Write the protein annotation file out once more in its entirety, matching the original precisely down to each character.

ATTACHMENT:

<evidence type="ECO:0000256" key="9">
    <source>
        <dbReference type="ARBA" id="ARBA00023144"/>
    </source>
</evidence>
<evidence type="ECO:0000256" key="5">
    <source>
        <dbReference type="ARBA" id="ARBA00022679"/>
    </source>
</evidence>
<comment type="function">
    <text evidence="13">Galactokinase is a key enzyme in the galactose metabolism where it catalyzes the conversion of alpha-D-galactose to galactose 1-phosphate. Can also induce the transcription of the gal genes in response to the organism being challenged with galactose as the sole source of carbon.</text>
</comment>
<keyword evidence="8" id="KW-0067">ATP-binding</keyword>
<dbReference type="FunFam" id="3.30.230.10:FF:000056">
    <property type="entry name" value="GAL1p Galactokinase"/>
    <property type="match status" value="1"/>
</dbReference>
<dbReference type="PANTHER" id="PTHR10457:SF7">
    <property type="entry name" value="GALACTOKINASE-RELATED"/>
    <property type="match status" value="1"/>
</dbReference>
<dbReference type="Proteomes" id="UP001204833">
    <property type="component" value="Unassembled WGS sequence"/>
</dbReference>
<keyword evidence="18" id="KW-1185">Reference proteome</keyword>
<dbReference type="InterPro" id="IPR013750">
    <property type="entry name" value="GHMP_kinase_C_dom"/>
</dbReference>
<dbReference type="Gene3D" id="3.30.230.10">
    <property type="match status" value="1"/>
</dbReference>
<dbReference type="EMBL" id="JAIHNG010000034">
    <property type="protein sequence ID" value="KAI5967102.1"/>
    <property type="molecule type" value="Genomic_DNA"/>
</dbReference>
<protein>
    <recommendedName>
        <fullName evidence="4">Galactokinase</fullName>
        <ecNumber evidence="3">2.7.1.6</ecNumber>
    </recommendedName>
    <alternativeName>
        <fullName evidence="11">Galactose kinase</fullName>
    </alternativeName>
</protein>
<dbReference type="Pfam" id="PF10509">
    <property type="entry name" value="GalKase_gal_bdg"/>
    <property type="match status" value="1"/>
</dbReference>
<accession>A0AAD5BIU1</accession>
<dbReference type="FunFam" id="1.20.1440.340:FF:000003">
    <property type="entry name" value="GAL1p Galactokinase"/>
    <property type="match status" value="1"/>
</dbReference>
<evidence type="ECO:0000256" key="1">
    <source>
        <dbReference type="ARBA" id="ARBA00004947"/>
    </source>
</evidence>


<evidence type="ECO:0000256" key="9">
    <source>
        <dbReference type="ARBA" id="ARBA00023144"/>
    </source>
</evidence>
<evidence type="ECO:0000256" key="5">
    <source>
        <dbReference type="ARBA" id="ARBA00022679"/>
    </source>
</evidence>
<comment type="function">
    <text evidence="13">Galactokinase is a key enzyme in the galactose metabolism where it catalyzes the conversion of alpha-D-galactose to galactose 1-phosphate. Can also induce the transcription of the gal genes in response to the organism being challenged with galactose as the sole source of carbon.</text>
</comment>
<keyword evidence="8" id="KW-0067">ATP-binding</keyword>
<dbReference type="FunFam" id="3.30.230.10:FF:000056">
    <property type="entry name" value="GAL1p Galactokinase"/>
    <property type="match status" value="1"/>
</dbReference>
<dbReference type="PANTHER" id="PTHR10457:SF7">
    <property type="entry name" value="GALACTOKINASE-RELATED"/>
    <property type="match status" value="1"/>
</dbReference>
<dbReference type="Proteomes" id="UP001204833">
    <property type="component" value="Unassembled WGS sequence"/>
</dbReference>
<keyword evidence="18" id="KW-1185">Reference proteome</keyword>
<dbReference type="InterPro" id="IPR013750">
    <property type="entry name" value="GHMP_kinase_C_dom"/>
</dbReference>
<dbReference type="Gene3D" id="3.30.230.10">
    <property type="match status" value="1"/>
</dbReference>
<dbReference type="EMBL" id="JAIHNG010000034">
    <property type="protein sequence ID" value="KAI5967102.1"/>
    <property type="molecule type" value="Genomic_DNA"/>
</dbReference>
<protein>
    <recommendedName>
        <fullName evidence="4">Galactokinase</fullName>
        <ecNumber evidence="3">2.7.1.6</ecNumber>
    </recommendedName>
    <alternativeName>
        <fullName evidence="11">Galactose kinase</fullName>
    </alternativeName>
</protein>
<dbReference type="Pfam" id="PF10509">
    <property type="entry name" value="GalKase_gal_bdg"/>
    <property type="match status" value="1"/>
</dbReference>
<accession>A0AAD5BIU1</accession>
<dbReference type="FunFam" id="1.20.1440.340:FF:000003">
    <property type="entry name" value="GAL1p Galactokinase"/>
    <property type="match status" value="1"/>
</dbReference>
<evidence type="ECO:0000256" key="1">
    <source>
        <dbReference type="ARBA" id="ARBA00004947"/>
    </source>
</evidence>